October 19, 2008
October 17, 2008
Dr. Robert Arthur Moog (pronounced /ˈmoʊɡ/, mohg), commonly called Bob Moog (May 23, 1934 – August 21, 2005) was an American pioneer of electronic music, best known as the inventor of the Moog synthesizer.
A native of New York City, Robert Moog attended the Bronx High School of Science in New York, graduating in 1952. Moog earned a bachelor's degree in physics from Queens College, New York in 1957, another in electrical engineering from Columbia University, and a Ph.D. in engineering physics from Cornell University. Moog's awards include honorary doctorates from Polytechnic Institute of New York University (New York City) and Lycoming College (Williamsport, Pennsylvania).
During his lifetime, Bob Moog founded two companies for manufacturing electronic musical instruments. He also worked as a consultant and vice president for new product research at Kurzweil Music Systems from 1984 to 1988, helping to develop the Kurzweil K2000. Moog spent the early 1990s as a research professor of music at the University of North Carolina at Asheville.
He received a Grammy Trustees Award for lifetime achievement in 1970.
In 2002, Bob Moog was honored with a Grammy Tech Award, and an honorary doctorate degree from Berklee College of Music.
He gave an enthusiastically-received lecture at the 2004 New Interfaces for Musical Expression (NIME-04), held in Hamamatsu, Japan's "City of Musical Instruments", in June, 2004. Moog was the inspiration behind the 2004 film Moog. Robert Moog was diagnosed with a brain tumor on April 28, 2005. Nearly four months later, Moog died at the age of 71 in Asheville, North Carolina. The Bob Moog Foundation was created as a memorial, with the aim of continuing his life's work of developing electronic music.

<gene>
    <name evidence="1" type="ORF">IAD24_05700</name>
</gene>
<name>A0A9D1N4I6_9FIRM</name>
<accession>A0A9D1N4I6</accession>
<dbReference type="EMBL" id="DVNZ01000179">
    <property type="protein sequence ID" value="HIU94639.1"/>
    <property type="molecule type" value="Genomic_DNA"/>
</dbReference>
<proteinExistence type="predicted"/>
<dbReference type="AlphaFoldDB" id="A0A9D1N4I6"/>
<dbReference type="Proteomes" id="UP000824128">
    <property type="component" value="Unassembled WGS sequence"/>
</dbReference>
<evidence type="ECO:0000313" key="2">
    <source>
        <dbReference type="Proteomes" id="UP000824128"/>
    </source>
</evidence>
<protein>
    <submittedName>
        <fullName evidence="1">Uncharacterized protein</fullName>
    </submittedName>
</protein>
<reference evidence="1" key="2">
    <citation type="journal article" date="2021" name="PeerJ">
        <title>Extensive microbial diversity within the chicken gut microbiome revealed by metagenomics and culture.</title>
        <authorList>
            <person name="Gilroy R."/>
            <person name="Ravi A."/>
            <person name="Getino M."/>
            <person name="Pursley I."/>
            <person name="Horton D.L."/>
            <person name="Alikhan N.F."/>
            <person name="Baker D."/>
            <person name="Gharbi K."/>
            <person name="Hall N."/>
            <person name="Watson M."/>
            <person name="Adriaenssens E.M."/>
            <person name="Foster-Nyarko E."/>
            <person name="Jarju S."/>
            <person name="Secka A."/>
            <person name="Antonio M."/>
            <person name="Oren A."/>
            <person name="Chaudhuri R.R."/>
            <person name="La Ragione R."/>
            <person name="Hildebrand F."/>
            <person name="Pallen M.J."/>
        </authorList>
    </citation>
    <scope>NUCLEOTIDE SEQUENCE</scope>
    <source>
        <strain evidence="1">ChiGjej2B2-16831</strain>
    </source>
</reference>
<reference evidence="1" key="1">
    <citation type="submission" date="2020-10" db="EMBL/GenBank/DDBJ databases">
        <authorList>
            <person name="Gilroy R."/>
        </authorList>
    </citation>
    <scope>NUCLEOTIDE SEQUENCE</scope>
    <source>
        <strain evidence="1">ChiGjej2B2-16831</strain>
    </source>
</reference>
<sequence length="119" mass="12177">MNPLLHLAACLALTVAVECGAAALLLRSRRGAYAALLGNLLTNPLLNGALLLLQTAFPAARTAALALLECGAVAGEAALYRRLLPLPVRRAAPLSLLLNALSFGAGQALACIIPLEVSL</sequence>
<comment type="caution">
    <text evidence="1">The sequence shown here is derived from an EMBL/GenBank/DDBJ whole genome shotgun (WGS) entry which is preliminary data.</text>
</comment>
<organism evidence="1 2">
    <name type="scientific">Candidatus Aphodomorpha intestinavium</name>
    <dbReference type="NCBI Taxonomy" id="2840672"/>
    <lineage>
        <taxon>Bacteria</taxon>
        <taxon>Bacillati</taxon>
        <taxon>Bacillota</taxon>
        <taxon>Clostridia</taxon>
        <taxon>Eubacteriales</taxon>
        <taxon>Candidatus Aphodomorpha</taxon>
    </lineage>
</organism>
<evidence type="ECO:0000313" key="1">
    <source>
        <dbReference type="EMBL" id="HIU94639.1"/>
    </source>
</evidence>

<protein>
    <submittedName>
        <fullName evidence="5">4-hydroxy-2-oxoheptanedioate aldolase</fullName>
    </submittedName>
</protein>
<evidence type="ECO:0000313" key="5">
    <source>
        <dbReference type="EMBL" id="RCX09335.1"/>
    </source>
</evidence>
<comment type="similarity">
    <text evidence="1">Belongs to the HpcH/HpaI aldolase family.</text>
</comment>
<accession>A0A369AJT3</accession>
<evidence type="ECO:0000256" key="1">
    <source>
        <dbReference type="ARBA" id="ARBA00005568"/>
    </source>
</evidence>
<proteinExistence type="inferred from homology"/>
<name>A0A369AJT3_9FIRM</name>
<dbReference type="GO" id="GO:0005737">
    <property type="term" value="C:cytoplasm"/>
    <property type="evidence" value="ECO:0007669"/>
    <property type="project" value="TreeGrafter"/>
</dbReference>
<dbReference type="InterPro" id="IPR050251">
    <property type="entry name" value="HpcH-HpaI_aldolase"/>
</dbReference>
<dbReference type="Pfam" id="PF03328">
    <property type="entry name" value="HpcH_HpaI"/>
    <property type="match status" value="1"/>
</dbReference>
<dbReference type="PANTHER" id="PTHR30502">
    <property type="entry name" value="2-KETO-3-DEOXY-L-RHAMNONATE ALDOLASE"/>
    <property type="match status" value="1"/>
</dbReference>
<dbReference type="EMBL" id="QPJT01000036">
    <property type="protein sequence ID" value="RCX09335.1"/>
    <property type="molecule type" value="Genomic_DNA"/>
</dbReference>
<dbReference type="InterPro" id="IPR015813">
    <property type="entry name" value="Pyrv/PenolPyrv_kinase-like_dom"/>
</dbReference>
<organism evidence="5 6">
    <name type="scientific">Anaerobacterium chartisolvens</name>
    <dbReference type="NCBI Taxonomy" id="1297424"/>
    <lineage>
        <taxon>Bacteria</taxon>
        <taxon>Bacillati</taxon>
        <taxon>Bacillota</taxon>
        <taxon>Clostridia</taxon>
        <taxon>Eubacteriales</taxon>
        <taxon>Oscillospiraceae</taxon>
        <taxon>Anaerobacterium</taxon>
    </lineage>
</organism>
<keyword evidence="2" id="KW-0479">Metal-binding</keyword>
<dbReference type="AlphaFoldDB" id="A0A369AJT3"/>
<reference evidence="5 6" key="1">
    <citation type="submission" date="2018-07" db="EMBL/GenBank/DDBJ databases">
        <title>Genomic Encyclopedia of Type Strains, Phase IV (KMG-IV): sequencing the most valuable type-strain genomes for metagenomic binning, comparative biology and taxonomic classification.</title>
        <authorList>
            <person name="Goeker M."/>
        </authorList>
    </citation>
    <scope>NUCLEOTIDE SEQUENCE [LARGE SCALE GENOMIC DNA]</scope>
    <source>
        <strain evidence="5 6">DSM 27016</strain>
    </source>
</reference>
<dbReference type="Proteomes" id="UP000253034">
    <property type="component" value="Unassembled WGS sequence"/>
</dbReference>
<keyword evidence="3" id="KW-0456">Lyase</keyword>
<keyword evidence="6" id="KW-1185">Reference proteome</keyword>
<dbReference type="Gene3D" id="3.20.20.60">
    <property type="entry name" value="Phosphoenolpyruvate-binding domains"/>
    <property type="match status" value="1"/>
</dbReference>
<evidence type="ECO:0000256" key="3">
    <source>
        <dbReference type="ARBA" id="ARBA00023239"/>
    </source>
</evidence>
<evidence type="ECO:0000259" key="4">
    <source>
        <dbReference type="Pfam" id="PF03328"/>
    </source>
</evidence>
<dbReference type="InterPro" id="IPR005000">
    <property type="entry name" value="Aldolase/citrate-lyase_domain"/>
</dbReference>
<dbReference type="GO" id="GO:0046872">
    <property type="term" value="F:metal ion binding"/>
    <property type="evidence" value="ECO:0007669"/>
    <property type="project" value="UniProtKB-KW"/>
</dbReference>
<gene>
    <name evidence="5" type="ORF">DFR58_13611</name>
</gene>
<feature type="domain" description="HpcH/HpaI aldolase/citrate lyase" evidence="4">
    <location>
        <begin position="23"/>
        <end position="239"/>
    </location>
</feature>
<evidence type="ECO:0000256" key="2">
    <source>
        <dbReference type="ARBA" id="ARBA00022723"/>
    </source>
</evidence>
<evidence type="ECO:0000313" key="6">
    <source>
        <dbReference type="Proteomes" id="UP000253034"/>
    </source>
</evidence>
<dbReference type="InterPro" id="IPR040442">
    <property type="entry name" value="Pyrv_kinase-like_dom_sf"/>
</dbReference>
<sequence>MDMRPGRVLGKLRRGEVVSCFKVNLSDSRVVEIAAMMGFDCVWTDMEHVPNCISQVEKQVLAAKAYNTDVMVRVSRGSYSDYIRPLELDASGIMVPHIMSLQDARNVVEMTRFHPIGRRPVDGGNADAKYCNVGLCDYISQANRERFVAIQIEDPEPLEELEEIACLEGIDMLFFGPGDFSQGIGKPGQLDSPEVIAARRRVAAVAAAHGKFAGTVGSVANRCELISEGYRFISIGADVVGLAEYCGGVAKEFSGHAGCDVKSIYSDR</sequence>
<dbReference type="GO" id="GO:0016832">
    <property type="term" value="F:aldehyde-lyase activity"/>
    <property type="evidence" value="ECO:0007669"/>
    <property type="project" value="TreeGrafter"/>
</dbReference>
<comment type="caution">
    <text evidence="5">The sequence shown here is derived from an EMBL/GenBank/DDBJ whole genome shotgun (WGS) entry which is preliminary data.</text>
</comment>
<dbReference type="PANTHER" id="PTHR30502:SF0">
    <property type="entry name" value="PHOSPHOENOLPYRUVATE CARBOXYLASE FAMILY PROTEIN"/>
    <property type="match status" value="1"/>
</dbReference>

The Moog synthesizer was one of the first widely used electronic musical instruments. Early developmental work on the components of the synthesizer occurred at the Columbia-Princeton Electronic Music Center, now the Computer Music Center. While there, Moog developed the voltage controlled oscillators, ADSR envelope generators, and other synthesizer modules with composer Herbert Deutsch.
Bob Moog created the first voltage-controlled subtractive synthesizer to utilize a keyboard as a controller and demonstrated it at the AES convention in 1964. In 1966, Moog filed a patent application for his unique low-pass filter U.S. Patent 3,475,623, which issued in October 1969. He held several dozen patents.
Moog employed his theremin company (R. A. Moog Co., which would later become Moog Music) to manufacture and market his synthesizers. Unlike the few other 1960s synthesizer manufacturers, Moog shipped a piano-style keyboard as the standard user interface to his synthesizers. Moog also established standards for analog synthesizer control interfacing, with a logarithmic one volt-per-octave pitch control and a separate pulse triggering signal.
The first Moog instruments were modular synthesizers. In 1971 Moog Music began production of the Minimoog Model D which was among the first widely available, portable and relatively affordable synthesizers.
One of Moog's earliest musical customers was Wendy Carlos whom he credits with providing feedback that was valuable to the further development of Moog synthesizers. Through his involvement in electronic music, Moog developed close professional relationships with various artists. In a 2000 interview, Moog said "I'm an engineer. I see myself as a toolmaker and the musicians are my customers. They use my tools."